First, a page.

“No.” Simple but strong. Don’t beat around the bush or get lost in weak excuses. When we do this, we are not saying NO anymore.

Do not put it off or hesitate. Do not open space for discussion. Simply say NO.

Alternatively, if we feel strongly that it’s necessary, we may add a brief explanation of why.

Explanation is mostly not required, however. NO is complete information and it is sufficient. The less we say, the better we will say it.

2. Be politely assertive

Is a simple NO too harsh for you? In this case use a softer version that is suitable for certain cases. For example: “I am sorry. I cannot do this right now, but I will let you know when and if I am able to.”

That’s it.

With this politer type of assertive response, you can change your opinion later. In addition, there is no reason to feel bad. You simply do not have the time now..

This is a very popular option.

3. Return with a question

A return is an effective strike for returning the other player’s serve in tennis. This case is the ideal option when we are the subordinate person, typically at work.

For example, when our superior wants us to complete more tasks than we are objectively able to during the time available it is good to return the serve as follows: “Dear boss, I will gladly oblige you and complete tasks A, B and C. However, to do this properly, I need more time (2 days). If you insist on the shorter time (1 day), which of the tasks A, B or C should I address as a priority?”

In other words: Dear boss, do you want quality or quantity?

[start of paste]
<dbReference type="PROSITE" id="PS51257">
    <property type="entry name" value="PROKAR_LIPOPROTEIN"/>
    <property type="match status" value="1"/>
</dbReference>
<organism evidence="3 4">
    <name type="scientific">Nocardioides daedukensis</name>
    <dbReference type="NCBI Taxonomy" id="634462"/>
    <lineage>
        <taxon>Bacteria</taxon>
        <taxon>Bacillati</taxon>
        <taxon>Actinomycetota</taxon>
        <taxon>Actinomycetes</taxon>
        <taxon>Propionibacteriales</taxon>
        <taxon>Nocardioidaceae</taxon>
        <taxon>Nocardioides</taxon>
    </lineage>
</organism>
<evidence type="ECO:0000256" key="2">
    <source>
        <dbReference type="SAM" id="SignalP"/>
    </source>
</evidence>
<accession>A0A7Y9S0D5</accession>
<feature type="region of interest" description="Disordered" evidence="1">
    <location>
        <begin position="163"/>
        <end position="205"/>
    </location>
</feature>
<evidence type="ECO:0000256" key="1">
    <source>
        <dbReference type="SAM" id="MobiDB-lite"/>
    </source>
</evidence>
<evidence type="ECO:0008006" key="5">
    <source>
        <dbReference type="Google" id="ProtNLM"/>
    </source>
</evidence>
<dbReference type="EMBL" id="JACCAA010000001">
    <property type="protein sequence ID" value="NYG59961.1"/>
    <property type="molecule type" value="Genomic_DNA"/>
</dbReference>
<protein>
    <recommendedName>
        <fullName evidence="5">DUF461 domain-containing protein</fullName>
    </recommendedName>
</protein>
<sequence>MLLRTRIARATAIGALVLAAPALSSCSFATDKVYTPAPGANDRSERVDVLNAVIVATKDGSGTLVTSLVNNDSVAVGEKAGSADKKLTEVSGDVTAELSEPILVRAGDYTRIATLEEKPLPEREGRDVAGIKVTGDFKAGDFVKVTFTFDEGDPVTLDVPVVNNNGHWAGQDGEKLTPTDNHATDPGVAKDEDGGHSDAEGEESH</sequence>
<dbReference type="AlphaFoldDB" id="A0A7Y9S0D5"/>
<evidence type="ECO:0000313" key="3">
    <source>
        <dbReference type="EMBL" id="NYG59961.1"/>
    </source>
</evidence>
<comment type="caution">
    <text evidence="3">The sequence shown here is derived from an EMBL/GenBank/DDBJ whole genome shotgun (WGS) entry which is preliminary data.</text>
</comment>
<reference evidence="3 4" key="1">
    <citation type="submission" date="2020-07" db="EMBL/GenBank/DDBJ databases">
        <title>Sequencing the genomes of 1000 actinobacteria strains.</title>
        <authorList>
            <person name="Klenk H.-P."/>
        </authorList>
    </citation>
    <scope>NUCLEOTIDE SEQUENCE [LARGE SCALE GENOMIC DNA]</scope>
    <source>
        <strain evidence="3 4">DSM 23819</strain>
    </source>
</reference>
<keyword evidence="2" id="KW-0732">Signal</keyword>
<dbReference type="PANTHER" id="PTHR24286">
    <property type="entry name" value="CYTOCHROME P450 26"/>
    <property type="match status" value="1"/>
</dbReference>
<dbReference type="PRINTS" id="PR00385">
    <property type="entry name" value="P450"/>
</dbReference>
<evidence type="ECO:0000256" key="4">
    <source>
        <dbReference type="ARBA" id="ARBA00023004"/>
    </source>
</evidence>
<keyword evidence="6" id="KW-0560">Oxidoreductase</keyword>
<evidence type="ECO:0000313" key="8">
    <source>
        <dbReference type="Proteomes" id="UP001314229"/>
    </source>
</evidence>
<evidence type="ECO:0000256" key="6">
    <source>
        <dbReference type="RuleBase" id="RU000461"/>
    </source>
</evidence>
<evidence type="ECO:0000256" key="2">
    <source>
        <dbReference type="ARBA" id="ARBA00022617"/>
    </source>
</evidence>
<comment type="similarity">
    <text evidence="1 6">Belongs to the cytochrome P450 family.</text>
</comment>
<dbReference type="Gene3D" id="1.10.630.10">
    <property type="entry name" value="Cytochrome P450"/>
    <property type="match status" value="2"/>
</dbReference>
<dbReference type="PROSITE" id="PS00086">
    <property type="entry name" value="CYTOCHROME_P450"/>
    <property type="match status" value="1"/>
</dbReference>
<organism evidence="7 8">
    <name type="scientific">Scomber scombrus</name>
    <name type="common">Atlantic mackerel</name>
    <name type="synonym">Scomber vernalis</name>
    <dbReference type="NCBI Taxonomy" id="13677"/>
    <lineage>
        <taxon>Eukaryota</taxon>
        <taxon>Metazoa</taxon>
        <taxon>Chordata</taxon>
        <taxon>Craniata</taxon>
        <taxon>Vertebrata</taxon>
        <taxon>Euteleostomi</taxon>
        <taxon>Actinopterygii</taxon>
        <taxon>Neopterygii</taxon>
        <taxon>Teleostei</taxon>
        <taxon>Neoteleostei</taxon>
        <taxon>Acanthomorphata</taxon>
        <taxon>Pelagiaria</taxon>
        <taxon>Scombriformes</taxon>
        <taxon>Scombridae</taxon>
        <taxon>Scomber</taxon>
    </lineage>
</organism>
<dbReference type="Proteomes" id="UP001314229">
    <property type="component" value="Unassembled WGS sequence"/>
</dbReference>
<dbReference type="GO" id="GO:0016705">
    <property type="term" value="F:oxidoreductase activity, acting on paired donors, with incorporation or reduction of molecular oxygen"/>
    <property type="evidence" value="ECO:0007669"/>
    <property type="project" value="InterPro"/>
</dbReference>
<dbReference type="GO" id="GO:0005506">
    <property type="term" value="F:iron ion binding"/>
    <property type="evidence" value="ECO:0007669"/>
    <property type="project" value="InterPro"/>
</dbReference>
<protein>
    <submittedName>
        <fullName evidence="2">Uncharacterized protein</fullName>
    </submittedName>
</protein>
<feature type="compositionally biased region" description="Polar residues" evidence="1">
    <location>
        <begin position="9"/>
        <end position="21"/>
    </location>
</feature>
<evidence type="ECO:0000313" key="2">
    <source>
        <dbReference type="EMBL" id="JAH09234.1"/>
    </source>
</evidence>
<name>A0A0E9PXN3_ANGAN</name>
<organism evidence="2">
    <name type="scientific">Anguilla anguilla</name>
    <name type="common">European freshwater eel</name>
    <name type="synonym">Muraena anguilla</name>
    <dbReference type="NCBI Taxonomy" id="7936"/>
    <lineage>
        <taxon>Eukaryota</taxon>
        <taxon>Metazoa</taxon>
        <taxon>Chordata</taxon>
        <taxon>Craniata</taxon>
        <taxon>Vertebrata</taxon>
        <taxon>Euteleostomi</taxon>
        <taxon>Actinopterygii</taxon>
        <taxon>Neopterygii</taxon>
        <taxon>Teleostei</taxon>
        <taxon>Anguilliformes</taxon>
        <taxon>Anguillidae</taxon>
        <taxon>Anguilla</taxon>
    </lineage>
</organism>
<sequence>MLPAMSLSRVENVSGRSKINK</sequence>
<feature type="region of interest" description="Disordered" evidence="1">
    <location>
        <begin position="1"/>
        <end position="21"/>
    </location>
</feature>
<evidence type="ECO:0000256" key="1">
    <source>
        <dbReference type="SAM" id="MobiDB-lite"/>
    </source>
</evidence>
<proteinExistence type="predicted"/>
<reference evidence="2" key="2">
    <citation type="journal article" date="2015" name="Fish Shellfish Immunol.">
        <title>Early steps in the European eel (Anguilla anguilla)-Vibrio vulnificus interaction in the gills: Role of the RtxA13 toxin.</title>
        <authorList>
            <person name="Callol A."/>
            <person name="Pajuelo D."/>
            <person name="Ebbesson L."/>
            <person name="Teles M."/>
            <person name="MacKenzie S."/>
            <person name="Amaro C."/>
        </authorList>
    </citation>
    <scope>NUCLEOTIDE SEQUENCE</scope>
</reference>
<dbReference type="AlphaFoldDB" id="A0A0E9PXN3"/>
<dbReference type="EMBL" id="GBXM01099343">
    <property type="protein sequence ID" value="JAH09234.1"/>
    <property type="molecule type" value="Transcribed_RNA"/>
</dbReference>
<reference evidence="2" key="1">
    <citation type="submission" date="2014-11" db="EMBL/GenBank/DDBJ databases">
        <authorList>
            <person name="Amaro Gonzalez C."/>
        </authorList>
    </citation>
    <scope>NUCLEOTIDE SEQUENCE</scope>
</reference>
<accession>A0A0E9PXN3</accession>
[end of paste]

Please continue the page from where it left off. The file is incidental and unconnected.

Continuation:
4. Test the relationship

Saying NO tends to be unpleasant in relationships when we have not had enough time to read the other person (to guess their probable reaction), to assess our relationship (is it meaningful for us?), and to understand our role in the relationship (will we be the more dominant or submissive one?).

This is when we are afraid of regretting our NO later. We are afraid of the consequences of the rejection. This is especially the case in relationships that are only just starting out and we are not certain if they are strong enough to withstand even one NO. This is precisely the reason why this NO needs to be uttered.

Crafty people (manipulators) may test our willingness to say NO from the start. As we are afraid of saying NO, they move their boundaries to the point of abusing us. NO is a test for both sides:

  • The person saying it is showing that they value their time and priorities.
  • The person accepting another person’s NO is showing their respect for their partner and their values.

We should not change our attitude simply because the other person will not accept our NO. In this circumstance, we need to stay strong and avoid becoming soft just because the other person is increasingly unpleasant. We should ask ourselves whether someone who does not respect our NO is even worthy of our YES.

5. Understand NO as an investment in ourselves

Do you want to buy time? Say NO to the others.

Do you want to build your priorities? Say NO to the others.

Do you want to meet your needs? Say NO to the others.

Some people call this selfishness and prefer other people’s time, priorities and needs over their own as soon as someone puts pressure on them. This person is a blessing for others because they say NO to this person’s time, priorities and needs.

Whenever we give preference to other people during our productive time, our productivity declines. We may feel good about having helped someone but who will help us? The person we have helped? Really?

NO is an investment in our own needs, values and time. In our own life.

© Petr Casanova